Recorded with my ZOOM H5 Handy Recorder. High Pass Filter applied with Audacity.
Approaching the birds in the nesting trees and they take off. I try again by sneaking up from behind in cover of some trees. I have my ZOOM H5 Handy Recorder recording all the time and we can hear my footsteps while sneaking up on the birds.
So many birds and we can hear flight calls and calls
I leave the area and the birds are back making sounds again and I sneak up on the birds from behinds some trees while having my ZOOM H5 Handy Recorder running. I managed to get a recording and I was quite happy when I was back in the taxi. We left to explore new areas to see if there was any birds.
We got close to the Oriental Pratincole and I could see that it was the same bird as I had seen on the mudflat. But in winter plumage so they did not look the same as when I spotted the birds at Lat Krabang a few months ago.
Driving back to the paved road and I spot one Asian Openbill standing with the wing up. I think the bird is sun bathing. The taxi driver think it is two birds standing there, but it looks like the bird is caught in something.
The bird is standing on a barrier around the fish pond and there is a moat around the barrier. We need to get to the bird so we can rescue the bird. But the moat is covered with water lilies and only God knows what kind of snakes and other stuff that want to attack us if we try to walk through.
We drive along the road to look for access and when we reach the corner of the fish pond we can park the car and get out on the barrier. We walk back to the Asian Openbill and the bird is caught in a line.
Today's track at Bang Khaem fish ponds, Nakhon Pathom
Bang Khaem fish ponds, Nakhon Pathom, TH Aug 23, 2020 07:14 - 12:01
Checklist Comments: Many waders that I could not ID
46 species (+3 other taxa)
Lesser Whistling-Duck 9 Flying in group around pond
Little Grebe 23 Juvenil almost as big as parent
Feral Pigeon 8
Red Collared Dove 80 28 sitting next to each other on wire
Zebra Dove 10
Greater Coucal 4
Asian Koel 1 Heard only
White-breasted Waterhen 5
Black-winged Stilt 23 Juvenile almost as big as parent
Red-wattled Lapwing 21
Little Ringed Plover 3 Feeding with an Oriental Pratincole and a Red-wattled Lapwing
Greater Painted-Snipe 3 In field. One male flying around foraging, but took off as soon as I approached with my camera. Also one pair sitting still in the field
Pheasant-tailed Jacana 3
Bronze-winged Jacana 5 One adult and two babies + One adult and one baby
Common Sandpiper 1
Wood Sandpiper 1 Feeding in the field
Barred Buttonquail 2 Two running next to me on the dirt road. Really not scared until I got my camera ready so only poor picture that I Kept for ID purpose. I ID by help of black throat.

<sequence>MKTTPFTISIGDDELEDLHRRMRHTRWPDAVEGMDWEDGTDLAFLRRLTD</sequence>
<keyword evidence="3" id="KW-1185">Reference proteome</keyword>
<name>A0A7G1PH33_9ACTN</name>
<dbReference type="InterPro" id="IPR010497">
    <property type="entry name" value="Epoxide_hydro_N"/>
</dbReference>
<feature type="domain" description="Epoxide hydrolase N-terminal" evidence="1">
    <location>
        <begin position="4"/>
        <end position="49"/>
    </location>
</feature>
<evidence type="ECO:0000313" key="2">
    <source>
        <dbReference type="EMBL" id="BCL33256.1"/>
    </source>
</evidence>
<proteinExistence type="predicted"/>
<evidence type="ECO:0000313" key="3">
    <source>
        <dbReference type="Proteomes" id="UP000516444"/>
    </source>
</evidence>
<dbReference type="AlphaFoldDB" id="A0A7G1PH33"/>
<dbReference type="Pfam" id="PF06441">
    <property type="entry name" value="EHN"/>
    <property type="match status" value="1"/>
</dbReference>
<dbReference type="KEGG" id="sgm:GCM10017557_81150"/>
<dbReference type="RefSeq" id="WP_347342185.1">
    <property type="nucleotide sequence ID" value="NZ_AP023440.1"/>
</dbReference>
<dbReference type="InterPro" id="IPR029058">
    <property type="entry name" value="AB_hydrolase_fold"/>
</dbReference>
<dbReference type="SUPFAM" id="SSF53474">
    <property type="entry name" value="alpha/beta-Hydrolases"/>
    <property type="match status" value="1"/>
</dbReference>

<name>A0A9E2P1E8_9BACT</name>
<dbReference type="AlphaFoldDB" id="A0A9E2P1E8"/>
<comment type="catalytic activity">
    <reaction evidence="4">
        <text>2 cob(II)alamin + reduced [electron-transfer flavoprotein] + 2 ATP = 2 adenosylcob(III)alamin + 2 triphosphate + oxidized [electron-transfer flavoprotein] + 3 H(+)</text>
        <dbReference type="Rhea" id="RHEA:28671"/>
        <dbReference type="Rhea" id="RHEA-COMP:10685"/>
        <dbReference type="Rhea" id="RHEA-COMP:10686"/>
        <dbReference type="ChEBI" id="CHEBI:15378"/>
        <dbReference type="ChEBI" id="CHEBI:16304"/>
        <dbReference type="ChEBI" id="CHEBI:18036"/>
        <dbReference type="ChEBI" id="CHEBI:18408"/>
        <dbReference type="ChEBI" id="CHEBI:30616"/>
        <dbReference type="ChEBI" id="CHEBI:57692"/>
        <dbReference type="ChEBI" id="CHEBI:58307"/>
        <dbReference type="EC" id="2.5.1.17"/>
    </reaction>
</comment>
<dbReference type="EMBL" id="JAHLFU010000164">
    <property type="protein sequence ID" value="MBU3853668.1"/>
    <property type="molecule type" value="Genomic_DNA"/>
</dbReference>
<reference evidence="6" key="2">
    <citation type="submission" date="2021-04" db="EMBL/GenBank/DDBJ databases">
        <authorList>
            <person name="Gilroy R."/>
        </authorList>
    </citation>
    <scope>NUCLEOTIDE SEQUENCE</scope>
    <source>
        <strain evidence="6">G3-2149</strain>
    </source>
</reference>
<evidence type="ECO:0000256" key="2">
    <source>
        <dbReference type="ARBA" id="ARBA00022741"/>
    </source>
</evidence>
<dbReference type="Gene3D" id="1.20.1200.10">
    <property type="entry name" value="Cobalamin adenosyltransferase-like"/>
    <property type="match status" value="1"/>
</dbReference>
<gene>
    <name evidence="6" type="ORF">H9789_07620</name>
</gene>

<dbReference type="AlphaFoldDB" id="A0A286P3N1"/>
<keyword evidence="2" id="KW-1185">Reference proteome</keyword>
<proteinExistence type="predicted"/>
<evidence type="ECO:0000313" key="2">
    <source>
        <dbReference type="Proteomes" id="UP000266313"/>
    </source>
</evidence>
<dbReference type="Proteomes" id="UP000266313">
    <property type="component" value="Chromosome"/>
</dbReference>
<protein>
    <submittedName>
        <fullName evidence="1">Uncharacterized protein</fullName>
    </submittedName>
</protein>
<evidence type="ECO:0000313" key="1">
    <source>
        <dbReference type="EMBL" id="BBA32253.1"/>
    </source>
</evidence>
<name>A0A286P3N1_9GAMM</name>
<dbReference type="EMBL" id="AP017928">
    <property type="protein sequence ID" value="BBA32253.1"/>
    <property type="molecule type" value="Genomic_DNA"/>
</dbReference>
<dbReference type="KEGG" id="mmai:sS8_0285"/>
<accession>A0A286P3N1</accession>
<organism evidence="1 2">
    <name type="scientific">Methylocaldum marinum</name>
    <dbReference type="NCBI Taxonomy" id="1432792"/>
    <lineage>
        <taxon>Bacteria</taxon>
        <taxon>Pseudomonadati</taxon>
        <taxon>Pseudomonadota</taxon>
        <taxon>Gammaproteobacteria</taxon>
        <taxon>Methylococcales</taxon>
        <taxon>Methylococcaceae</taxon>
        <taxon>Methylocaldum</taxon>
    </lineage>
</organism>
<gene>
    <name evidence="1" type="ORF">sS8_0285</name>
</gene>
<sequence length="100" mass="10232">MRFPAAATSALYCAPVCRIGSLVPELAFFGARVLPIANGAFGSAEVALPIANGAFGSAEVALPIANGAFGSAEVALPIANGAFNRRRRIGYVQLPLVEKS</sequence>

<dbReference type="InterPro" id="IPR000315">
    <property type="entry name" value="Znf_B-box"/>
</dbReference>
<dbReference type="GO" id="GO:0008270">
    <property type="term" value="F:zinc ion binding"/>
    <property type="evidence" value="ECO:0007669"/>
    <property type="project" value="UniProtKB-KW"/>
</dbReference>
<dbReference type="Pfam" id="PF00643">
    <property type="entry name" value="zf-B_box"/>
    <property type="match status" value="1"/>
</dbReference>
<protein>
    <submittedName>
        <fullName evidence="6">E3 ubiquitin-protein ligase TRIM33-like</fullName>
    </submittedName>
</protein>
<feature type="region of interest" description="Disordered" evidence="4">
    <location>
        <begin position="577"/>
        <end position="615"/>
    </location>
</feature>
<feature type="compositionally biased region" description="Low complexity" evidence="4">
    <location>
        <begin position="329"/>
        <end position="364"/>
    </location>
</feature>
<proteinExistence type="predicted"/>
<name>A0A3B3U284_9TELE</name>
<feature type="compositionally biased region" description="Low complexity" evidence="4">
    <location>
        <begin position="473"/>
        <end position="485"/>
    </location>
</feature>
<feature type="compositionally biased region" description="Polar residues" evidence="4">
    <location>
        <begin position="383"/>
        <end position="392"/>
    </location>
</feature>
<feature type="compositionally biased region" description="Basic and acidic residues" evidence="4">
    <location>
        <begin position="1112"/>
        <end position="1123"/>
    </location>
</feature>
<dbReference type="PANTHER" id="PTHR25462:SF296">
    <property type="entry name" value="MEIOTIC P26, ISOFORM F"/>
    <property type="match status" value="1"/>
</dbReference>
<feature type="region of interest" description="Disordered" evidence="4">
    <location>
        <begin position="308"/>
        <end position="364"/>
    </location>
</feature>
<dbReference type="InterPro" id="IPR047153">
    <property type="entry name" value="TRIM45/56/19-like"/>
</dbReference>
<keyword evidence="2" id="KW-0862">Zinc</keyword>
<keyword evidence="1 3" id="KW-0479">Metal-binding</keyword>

Oriental Pratincole 6
Small Pratincole 100 Mudflat full of them together with 3 Oriental Pratincole
Asian Openbill 29 We drove by one bird that had the wing caught in a line over the fishing pond. We rescued the bird:
Oriental Darter 1 Sitting in a tree with 4 other Little Cormorant. I don't discover that it is a Darter until I look with my new binoculars and I see the white throat
Little Cormorant 42
Indian Cormorant 6 Sitting on wire over water
Purple Heron 5
Great White Egret 1
Great White/Intermediate Egret 8 Too far away for proper ID
Little Egret 53 Sitting in tree
Cattle Egret 33
Javan Pond Heron 20
pond heron sp. 15 Winter plumage
Black-winged Kite 1 Sitting in top of a single tree in one of the fields. I think it is a pigeon, but I double check with my new binoculars
White-throated Kingfisher 3
Blue-tailed Bee-eater 3 Sitting in bushes and hunt over the water
Indochinese Roller 1
Malaysian Pied-Fantail 4
Black Drongo 5
Indochinese Bushlark 1
Plain Prinia 2
Barn Swallow 4 Sitting on wire. Look like leaning to sun underside of body and it is a very strange look I never seen before, 4 birds leaning to the side
Barn/Pacific Swallow 60 Flying so not possible to ID. Might have been Barn Swallows as I later on spotted 4 Barn Swallows on a wire
Streak-eared Bulbul 2
Asian Pied Starling 6
Common Myna 3
Great Myna 45
Olive-backed Sunbird 1
Baya Weaver 1 Flushed by Asian Pied Starling foraging on the ground
Asian Golden Weaver 21
Eurasian Tree Sparrow 8
Paddyfield Pipit 2
View this checklist online at https://ebird.org/checklist/S72715637
This report was generated automatically by eBird v3 (https://ebird.org/home)
The plan is to go look at some never visited eBird hotspots at the outskirts of Bangkok next Sunday. Click HERE to find out if we find any excitements.
OK, it has come to my knowledge that we have senior citizens visiting my web page. How hard can it be? So it's not very easy for them to see the blue coloured links to the next page.
Jiffy (also jiff)
noun [in SING.] informal a moment: we'll be back in a jiffy.
ORIGIN late 18th cent.: of unknown origin.
So as you understand, in a jiff pretty much depends on your internet.
So I put a “Next” button here and I hope that there isn't any problem to understand how to use that one. So just CLICK the “Next” button on your left hand side and you will be on the next page in a jiff!
Marunong ka mag-tagalog? Walang problema! Magpunta sa kabilang pahina pindutin ang “NEXT” button sa itaas
Faites vous parlez le français? Pas de problème! Pour arriver à la page suivante faites s'il vous plaît un déclic le bouton “Next” ci-dessus!
Haga usted dice el español? No hay problema! Ver la siguiente página sólo hacer clic el botón “Next” encima!
Farla parla l'italiano? Non problemi! Per vedere la prossima pagina lo scatto per favore giusto Il bottone “Next” sopra
Sprechen sie Deutsch! Kein problem! Wenn Sie die folgende Seite sehen wollen gerade klicken der Knopf “Next” oben!